Lafayette Anticipation associate curator Anna Colin talks to artist Tyler Coburn about Ergonomic Futures, a speculative project engaged with art, design, science, anthropology and writing. In this interview, Coburn discusses the research, production process and network of collaborators of a multilayered project ultimately concerned with the futures of humankind. Anna Colin: When one comes across your museum seats Ergonomic Futures (2016—) in contemporary art exhibitions—and soon in natural history, fine art, and anthropology museums—they look… [read more »]
Global .Wav contributor Fatima Al Qadiri is presently on a global tour of leisure, but she didn’t forget to send us a dispatch straight from her WiFi at Lake Como this week. We can’t wait to see what she’s found for us when she returns! – Editors
Germany, 1995 – In 1995 the seminal film Hackers was unleashed onto the general public. In Germany that same year, the über-cheesy techno ensemble, Das Modul, launched their exceptionally titled track “1100101.”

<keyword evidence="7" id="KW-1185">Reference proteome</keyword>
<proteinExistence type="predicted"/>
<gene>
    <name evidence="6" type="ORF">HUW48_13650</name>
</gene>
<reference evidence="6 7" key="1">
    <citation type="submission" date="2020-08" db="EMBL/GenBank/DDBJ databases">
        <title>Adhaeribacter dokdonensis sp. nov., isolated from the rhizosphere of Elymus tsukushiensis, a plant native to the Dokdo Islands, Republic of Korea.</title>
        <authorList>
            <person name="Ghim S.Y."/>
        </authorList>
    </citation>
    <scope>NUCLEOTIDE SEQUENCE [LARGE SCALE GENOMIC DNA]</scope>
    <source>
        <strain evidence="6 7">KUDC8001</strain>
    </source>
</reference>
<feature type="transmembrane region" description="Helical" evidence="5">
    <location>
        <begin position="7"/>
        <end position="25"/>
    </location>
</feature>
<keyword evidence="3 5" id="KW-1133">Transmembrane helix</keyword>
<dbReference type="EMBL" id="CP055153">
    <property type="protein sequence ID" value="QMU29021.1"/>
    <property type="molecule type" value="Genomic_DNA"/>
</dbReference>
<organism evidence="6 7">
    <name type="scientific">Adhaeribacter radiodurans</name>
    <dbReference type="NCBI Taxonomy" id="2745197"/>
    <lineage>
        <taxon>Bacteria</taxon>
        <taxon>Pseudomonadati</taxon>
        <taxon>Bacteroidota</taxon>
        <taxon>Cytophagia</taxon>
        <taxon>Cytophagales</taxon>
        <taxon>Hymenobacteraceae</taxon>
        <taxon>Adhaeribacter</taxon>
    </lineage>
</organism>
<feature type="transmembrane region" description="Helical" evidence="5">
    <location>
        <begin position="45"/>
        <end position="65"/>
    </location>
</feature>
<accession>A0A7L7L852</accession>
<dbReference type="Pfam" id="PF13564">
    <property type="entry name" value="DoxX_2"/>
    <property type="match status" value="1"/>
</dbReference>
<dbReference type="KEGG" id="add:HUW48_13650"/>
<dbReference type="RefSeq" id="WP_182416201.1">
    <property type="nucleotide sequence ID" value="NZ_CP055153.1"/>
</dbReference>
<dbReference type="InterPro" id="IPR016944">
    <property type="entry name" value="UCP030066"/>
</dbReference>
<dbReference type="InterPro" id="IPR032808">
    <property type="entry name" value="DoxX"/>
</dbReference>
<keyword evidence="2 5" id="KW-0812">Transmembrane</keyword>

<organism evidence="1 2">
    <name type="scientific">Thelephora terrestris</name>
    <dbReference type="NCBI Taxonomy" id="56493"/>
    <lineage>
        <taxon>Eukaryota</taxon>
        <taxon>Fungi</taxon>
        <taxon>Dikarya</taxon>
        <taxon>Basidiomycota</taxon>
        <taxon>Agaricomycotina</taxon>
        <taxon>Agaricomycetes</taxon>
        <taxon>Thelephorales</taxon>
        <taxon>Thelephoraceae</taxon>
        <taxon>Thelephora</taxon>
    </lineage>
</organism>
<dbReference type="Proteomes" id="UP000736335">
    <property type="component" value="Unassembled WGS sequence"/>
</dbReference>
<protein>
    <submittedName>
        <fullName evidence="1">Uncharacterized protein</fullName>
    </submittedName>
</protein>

That’s pronounced ” eins, eins, nul, nul, eins, nul, eins,” in case you were wondering.
I’m so impressed. Only Germans can get away with such blatant disregard for words in their song titles. Something of this caliber would never work in America. Although Das Modul’s music is pretty 5H1T, their videos follow the same blissful early internet theme as Iain Softley’s groundbreaking film: PC windows multiplying into a chat room vortex of sexy, dancing avatars.
Check out DIS.DUMP.FM for a similar vibology.